06 Sep Deferred Action for Childhood Arrivals (“DACA”) to be Phased Out
Written by: Ashik R. Jahan, Esq.
The Department of Homeland Security (“DHS”), based on the Administration’s decision to terminate DACA, announced new measures regarding the DACA program. Attorney General Jeff Sessions has said, “I am here today to announce that the program known as DACA that was effectuated under the Obama administration is being rescinded.” In a lengthy written statement, President Trump said: “I do not favor punishing children, most of whom are now adults, for the actions of their parents. But we must also recognize that we are a nation of opportunity because we are a nation of laws.”
But what does this mean? For starters, DHS will no longer process new applications under DACA as of Tuesday, September 5, 2017, and has now formally rescinded the Obama administration policy, which was implemented by President Obama due to Congress’ failure to act on immigration reform. As a brief history, Congress previously failed to act on the “Dream Act – Development, Relief, and Education for Alien Minors Act” since its initial introduction to the Senate on August 1, 2001, by United States Senators Dick Durbin (Democratic Party) and Orrin Hatch (Republican Party). The Act has since been reintroduced several times but failed to pass each time.
The good news (if any) is that no current beneficiaries will have their status revoked before it expires, and any applications received before Tuesday, September 5, 2017, will be processed. Therefore, no current beneficiaries should be adversely impacted before March 5, 2018. However, what happens after that date is anyone’s guess. The DHS has indicated that by winding down the program in an “orderly fashion” in the near-term, the hope is that Congress will have sufficient time to deliver an appropriate legislative solution. This six month window for Congress to act gives the possibility of hope, as President Trump tweeted out: “Congress, get ready to do your job – DACA!”. Yet, absent a legislative fix, which Congress has had the opportunity to effectuate since 2001, it remains possible that all DACA recipients (often called “Dreamers”) could be issued a Notice to Appear before an Immigration Judge sometime after March 5, 2018, which is the first step in removal proceedings (deportation).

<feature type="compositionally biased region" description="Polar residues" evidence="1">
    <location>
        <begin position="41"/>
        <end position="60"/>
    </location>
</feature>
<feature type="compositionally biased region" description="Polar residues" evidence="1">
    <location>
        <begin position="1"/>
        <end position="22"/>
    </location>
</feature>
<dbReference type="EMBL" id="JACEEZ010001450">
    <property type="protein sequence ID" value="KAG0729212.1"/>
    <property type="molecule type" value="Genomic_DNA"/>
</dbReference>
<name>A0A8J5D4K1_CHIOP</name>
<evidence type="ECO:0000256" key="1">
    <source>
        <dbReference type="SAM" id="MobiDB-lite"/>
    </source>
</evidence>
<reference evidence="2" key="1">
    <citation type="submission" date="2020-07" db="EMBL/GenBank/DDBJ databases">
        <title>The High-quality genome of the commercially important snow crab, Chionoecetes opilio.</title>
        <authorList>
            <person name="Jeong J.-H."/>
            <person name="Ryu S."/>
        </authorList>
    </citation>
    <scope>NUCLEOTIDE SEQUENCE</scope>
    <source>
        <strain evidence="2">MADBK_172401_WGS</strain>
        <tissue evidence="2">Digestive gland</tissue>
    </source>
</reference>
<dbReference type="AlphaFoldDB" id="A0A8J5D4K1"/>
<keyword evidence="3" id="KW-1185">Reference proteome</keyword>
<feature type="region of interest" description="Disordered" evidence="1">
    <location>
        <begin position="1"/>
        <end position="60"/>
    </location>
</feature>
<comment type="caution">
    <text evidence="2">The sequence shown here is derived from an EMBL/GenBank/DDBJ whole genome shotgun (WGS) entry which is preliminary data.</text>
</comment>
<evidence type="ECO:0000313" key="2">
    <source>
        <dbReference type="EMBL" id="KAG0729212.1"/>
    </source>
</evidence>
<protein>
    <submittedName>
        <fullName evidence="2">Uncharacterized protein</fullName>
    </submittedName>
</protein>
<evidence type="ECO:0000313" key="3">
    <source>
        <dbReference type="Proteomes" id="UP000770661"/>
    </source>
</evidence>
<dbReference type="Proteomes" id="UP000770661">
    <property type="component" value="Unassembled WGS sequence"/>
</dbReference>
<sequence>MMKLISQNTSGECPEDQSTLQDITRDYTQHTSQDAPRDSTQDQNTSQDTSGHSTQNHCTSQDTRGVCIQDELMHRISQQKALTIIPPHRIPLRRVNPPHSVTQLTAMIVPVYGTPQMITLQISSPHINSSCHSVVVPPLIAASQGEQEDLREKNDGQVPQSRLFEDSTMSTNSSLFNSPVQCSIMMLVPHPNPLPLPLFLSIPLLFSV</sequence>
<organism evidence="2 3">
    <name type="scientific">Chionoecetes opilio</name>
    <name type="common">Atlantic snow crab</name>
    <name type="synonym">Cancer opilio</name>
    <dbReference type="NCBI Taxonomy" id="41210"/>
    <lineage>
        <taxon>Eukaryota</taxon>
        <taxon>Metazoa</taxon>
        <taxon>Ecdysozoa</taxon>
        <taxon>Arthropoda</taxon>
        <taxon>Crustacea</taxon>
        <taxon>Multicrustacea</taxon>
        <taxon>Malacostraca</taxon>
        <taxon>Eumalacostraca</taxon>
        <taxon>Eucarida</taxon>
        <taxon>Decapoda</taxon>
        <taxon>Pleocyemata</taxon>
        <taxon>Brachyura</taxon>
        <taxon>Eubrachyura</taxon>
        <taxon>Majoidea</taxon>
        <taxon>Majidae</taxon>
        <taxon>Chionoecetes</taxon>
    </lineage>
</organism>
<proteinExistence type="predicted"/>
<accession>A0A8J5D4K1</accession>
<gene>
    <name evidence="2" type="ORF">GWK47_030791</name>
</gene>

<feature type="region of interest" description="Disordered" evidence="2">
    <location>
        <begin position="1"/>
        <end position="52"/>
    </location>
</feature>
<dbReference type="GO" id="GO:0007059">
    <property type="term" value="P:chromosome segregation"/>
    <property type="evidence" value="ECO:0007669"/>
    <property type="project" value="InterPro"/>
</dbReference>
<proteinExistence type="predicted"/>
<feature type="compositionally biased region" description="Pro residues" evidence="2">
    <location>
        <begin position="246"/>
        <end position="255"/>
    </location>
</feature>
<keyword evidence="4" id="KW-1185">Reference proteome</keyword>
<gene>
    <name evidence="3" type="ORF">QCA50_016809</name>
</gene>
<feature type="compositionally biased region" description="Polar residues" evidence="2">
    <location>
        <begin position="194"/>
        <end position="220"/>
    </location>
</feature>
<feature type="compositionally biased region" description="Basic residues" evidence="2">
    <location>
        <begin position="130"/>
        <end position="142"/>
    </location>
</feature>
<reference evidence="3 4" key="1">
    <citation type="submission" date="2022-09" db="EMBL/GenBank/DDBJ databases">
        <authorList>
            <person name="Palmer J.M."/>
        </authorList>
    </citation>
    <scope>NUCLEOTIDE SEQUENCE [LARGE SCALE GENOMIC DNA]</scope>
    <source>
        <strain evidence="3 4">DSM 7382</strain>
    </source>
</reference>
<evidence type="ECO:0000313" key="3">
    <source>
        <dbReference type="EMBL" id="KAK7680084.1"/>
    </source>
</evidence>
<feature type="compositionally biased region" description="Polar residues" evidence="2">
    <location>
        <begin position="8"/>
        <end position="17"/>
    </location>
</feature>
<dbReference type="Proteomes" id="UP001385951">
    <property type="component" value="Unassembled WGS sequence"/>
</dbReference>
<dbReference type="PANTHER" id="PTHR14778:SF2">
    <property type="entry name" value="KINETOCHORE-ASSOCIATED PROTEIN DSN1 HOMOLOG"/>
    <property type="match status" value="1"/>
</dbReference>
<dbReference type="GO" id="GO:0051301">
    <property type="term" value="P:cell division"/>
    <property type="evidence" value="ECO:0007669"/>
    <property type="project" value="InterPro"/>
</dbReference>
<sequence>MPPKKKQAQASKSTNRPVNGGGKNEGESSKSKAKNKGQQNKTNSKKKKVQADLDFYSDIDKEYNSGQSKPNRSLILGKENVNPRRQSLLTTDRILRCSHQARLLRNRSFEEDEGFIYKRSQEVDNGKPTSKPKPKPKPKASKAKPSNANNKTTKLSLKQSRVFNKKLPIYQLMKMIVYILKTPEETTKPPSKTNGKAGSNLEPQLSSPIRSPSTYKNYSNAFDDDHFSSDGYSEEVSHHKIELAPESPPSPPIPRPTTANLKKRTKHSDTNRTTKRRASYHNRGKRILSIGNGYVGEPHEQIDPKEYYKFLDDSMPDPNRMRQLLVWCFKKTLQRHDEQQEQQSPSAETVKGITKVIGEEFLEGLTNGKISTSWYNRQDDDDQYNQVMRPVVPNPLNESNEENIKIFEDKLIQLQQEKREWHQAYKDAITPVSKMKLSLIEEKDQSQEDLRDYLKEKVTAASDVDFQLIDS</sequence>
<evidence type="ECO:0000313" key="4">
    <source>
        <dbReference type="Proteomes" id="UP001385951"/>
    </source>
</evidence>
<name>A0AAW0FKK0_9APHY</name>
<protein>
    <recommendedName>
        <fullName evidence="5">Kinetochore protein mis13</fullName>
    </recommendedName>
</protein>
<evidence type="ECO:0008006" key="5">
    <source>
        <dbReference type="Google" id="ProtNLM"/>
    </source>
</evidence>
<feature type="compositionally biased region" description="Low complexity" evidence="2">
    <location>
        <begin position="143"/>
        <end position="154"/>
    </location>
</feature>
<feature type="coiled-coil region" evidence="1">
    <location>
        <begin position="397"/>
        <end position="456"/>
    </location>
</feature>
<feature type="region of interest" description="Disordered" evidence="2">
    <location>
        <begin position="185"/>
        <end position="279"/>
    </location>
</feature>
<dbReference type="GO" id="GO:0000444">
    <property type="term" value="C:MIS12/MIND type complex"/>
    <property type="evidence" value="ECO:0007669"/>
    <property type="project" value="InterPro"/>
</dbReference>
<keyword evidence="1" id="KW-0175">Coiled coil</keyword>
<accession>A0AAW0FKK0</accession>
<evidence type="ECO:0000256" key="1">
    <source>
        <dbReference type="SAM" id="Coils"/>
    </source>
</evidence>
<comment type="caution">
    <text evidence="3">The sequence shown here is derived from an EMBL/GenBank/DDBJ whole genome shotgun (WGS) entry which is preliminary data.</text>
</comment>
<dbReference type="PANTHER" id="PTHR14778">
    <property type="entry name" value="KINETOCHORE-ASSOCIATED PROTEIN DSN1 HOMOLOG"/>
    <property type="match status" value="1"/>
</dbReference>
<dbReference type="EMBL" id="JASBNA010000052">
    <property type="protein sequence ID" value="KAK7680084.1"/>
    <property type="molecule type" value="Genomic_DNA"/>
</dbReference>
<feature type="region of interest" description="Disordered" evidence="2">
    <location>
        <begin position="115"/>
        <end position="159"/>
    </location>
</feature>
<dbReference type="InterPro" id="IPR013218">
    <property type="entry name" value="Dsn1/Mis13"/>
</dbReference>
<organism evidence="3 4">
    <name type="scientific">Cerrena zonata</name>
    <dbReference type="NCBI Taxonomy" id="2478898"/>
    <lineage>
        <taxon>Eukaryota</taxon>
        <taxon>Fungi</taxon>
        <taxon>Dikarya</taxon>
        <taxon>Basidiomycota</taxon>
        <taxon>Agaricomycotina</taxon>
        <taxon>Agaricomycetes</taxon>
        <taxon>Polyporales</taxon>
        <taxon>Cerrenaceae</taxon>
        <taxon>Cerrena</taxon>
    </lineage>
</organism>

Given the legislative branch’s propensity to “kick the can,’ another possibility is that despite their threats to the contrary, no action could be taken by DHS against Dreamers. Fortunately, the administration has also announced a plan to continue renewing permits for anyone whose DACA status expires in the next six months. Specifically, a senior DHS official said that Dreamers with work permits that expire by March 5, 2018, will be allowed to apply for a two-year renewal. The work permit renewal application must be submitted by October, 5, 2018, the official said.
Odds are that this contentious issue, and the creation of a deadline for Congress to act, is just the beginning of a debate that will undoubtedly ensue over the next several months on the DACA program and its closure, leaving the fate of an estimated 800,000 young, undocumented immigrants, who were brought to the US as children, up in the air. Fortunately, there is already widespread consensus among the business and education community, who have joined Democrats and many moderate Republicans in supporting the DACA program, citing the contributions to society from the population and the sympathetic fact that many Dreamers have never known another home than the US. Hopefully, bipartisan support and consensus will be reached very quickly.
In the end, DACA was supposed to help Dreamers avoid living in fear of deportation in the only country they called home. Today’s announcement means that the next six months will leave most of them with anxiety-filled nightmares about their future in the US.
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